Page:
It is generally recognized that athletes differ in their ability to function with pain following injury. In an effort to measure this differing ability, the Sports Inventory for Pain (SIP) was developed using input from injured athletes, a college student sample, and information generated through the pain research literature. The SIP consists of 25 items that identify five pain subscales (coping, cognitive, avoidance, catastrophizing, and body awareness) and a composite score (HURT). Cronbach's coefficient alpha levels, ranging from .88 to .61, confirmed internal consistency reliability. Test-retest reliability coefficients ranged from .69 to .88. ANOVA and subsequent post hoc analyses that compared groups (categorized by number of injuries, years of sport participation, and number of sports played) on each subscale and on the composite promise satisfactory validity. Pearson correlations between social desirability and the SIP subscales were nonsignificant (p>.05; n=39), ranging from −.06 to .22. The SIP serves as a sport-specific measure of an athlete's capacity to perform while in pain. Further research aimed at establishing its validity is warranted.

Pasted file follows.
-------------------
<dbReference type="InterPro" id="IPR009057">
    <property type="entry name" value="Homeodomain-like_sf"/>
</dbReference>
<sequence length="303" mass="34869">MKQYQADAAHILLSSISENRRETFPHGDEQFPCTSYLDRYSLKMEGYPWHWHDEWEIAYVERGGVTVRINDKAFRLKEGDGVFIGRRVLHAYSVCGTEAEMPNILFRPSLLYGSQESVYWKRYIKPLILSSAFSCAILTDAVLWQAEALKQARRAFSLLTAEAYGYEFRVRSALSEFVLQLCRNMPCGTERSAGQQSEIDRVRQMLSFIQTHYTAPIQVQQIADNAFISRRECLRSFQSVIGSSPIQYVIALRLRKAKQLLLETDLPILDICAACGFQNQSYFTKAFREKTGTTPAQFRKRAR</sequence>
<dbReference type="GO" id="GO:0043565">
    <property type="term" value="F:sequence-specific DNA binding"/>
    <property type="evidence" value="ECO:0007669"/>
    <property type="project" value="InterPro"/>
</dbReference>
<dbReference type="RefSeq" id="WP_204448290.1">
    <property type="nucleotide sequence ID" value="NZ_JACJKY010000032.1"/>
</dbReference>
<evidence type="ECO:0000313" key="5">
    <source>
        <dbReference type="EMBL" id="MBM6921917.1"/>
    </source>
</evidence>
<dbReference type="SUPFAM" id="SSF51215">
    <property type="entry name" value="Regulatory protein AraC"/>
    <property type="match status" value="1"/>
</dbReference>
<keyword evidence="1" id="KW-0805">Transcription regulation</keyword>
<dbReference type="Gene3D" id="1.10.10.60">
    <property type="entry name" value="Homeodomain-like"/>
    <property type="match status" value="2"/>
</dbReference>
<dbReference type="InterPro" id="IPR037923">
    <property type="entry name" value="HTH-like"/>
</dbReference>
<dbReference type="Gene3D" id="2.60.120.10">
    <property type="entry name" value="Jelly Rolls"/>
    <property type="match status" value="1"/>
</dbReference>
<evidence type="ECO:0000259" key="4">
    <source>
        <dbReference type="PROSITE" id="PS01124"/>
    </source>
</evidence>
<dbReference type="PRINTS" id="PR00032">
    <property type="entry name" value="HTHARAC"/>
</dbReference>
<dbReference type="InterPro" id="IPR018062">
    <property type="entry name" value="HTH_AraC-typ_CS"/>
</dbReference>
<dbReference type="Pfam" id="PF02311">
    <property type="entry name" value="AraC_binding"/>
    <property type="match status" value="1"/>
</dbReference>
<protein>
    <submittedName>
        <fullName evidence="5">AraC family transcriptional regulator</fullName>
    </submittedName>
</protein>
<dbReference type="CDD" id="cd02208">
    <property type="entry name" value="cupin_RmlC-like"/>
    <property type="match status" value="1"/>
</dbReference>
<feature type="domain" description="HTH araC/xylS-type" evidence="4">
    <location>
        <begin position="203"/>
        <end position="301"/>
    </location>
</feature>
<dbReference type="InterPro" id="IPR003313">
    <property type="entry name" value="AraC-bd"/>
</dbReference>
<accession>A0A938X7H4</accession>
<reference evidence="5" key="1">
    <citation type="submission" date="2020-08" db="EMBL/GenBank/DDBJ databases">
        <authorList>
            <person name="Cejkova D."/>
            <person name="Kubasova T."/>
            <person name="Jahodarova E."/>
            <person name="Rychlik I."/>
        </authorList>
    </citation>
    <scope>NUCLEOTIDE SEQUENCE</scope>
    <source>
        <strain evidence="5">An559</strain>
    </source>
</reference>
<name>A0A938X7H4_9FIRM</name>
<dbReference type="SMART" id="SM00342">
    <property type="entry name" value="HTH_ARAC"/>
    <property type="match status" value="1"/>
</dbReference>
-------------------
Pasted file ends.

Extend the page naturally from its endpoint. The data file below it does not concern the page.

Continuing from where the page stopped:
M.C. Meyers is now with the Department of Kinesiology at Kansas State University, Manhattan, KS 66506. A.E. Bourgeois, S. Stewart, and A. LeUnes are with the Department of Psychology at Texas A&M University, College Station, TX 77843.